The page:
Last night I called one of my favorite entrepreneurs.
And about ten seconds into the call, I could hear him crying.
At that point, I knew the Company we had invested in, that had pivoted with hopes of rising like a phoenix from the ashes, was actually much more likely to crash and burn.
Although we had spent the last six months trying to recapitalize and refocus the business after losing the co-founder, it became clear it wasn’t going to work. It was now time to switch from being an investor to being his friend.
Money comes and goes, but the relationships with my entrepreneurs should last a lifetime.
So I immediately realized what he really needed was support, not beratement. He already felt horrible for failing and losing people’s money.
And I am a VC. We expect to lose money trying to innovate and build great companies.
Thus, we shifted our conversation to focus on what he needed to accomplish:
- Complete an acqui-hire so his team and product had a home and a chance to deliver on their vision
- Agree to take a job working at the new company, leading his team and providing him a salary and stability after a tumultuous period in his life
- Focus on getting mentally and physically healthy via a short vacation that includes silent meditation, self reflection and yoga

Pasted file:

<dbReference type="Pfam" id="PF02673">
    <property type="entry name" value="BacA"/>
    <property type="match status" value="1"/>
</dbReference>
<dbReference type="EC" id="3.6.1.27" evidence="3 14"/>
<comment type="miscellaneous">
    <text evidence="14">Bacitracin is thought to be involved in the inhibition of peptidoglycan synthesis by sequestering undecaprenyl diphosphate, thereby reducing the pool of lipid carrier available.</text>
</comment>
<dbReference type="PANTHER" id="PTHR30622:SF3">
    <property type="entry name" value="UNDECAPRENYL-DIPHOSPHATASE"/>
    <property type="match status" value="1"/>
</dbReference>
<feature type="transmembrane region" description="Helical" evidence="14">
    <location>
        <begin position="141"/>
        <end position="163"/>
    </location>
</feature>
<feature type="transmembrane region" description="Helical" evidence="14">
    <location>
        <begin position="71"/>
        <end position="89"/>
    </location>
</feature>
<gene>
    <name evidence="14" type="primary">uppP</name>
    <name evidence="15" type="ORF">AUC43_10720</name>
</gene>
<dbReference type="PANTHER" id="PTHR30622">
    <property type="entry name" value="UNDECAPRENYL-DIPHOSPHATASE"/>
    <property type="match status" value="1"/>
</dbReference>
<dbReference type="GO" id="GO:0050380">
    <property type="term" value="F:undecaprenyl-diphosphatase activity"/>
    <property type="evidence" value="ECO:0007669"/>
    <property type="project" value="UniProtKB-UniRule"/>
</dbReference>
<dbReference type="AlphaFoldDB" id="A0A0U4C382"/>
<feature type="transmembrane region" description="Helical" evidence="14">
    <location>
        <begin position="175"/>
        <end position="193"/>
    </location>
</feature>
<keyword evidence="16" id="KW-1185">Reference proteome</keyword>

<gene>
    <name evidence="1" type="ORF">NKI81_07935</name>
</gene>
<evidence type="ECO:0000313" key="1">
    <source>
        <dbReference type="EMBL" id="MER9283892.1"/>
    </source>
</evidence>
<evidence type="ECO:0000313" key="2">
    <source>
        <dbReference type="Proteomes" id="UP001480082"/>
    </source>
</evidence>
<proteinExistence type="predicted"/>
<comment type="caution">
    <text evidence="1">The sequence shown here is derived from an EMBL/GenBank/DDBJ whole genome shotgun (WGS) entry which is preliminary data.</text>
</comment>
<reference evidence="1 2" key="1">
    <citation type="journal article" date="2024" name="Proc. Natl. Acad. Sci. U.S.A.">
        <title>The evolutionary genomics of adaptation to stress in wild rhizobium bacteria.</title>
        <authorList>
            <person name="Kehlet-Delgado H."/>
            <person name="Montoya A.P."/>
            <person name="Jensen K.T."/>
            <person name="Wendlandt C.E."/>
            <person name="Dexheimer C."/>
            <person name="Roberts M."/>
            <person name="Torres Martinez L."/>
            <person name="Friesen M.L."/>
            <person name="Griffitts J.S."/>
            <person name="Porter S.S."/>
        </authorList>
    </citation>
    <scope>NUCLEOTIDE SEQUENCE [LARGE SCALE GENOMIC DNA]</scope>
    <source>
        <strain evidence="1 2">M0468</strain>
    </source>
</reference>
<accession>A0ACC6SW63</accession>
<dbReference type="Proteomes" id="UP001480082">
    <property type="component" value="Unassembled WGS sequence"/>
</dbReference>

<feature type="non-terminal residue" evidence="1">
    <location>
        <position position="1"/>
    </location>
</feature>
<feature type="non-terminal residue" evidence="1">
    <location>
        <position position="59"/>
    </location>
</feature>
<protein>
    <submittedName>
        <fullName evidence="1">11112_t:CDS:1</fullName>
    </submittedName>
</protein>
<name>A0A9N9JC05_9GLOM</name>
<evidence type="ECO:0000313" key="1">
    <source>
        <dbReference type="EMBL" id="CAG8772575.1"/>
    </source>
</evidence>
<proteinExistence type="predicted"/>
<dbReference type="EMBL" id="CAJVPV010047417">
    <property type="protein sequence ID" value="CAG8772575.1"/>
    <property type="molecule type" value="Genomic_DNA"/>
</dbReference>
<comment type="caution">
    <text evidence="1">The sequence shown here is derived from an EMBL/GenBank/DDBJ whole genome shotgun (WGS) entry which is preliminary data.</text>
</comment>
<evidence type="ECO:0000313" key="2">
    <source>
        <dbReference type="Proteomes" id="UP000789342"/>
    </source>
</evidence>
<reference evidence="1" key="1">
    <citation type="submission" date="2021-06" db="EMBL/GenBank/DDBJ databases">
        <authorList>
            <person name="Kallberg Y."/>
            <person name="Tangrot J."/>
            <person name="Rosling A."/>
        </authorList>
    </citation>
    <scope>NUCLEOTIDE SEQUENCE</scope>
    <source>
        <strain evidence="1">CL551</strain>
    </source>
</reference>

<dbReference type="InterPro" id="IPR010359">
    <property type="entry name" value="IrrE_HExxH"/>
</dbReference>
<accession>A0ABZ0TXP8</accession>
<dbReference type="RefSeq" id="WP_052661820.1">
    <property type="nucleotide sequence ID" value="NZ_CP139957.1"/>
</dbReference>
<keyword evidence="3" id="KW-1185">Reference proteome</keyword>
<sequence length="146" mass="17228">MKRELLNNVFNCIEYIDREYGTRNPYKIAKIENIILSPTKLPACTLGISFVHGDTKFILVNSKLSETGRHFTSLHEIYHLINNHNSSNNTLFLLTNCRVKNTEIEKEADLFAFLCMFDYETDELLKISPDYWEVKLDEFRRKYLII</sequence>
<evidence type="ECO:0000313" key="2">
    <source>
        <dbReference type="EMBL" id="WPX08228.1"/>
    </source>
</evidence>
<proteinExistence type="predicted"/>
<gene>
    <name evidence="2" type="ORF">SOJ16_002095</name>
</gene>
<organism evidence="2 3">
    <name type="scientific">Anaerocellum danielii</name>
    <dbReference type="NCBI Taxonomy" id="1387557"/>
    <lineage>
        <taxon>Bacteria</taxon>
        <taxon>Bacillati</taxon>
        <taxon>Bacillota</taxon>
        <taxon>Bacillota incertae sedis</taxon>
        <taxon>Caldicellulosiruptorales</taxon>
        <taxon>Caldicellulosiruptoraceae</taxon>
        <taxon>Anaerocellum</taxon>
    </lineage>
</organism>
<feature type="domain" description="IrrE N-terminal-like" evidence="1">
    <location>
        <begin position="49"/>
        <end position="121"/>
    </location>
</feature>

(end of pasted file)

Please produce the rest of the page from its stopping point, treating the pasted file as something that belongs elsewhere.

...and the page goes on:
- Develop a 3-5 year plan of where he wants to be in life and as an entrepreneur
He mentioned that I was “The Dreaded Call.” I was the hardest person to tell he had failed, that the financing had fallen through and that the acquisition offer was 1/10th of the original price.
While all that sucks for the investment, he told me that it meant the world to him that I was treating him like a friend, helping him through an entrepreneurial valley, and making sure he knew I wasn’t mad.
I’ve talked often about the stresses of being an entrepreneur and how lonely and isolated it can be as a founder. I’ve felt that way many times over the years as I’ve been building Scout.
So I am grateful that I was able to make him feel just a little bit better. Yes, the outcome is obviously not ideal, but having perspective is crucial when a company fails.
We should never frown upon an entrepreneur trying to build something truly special. Failures happen, it’s just part of the game.
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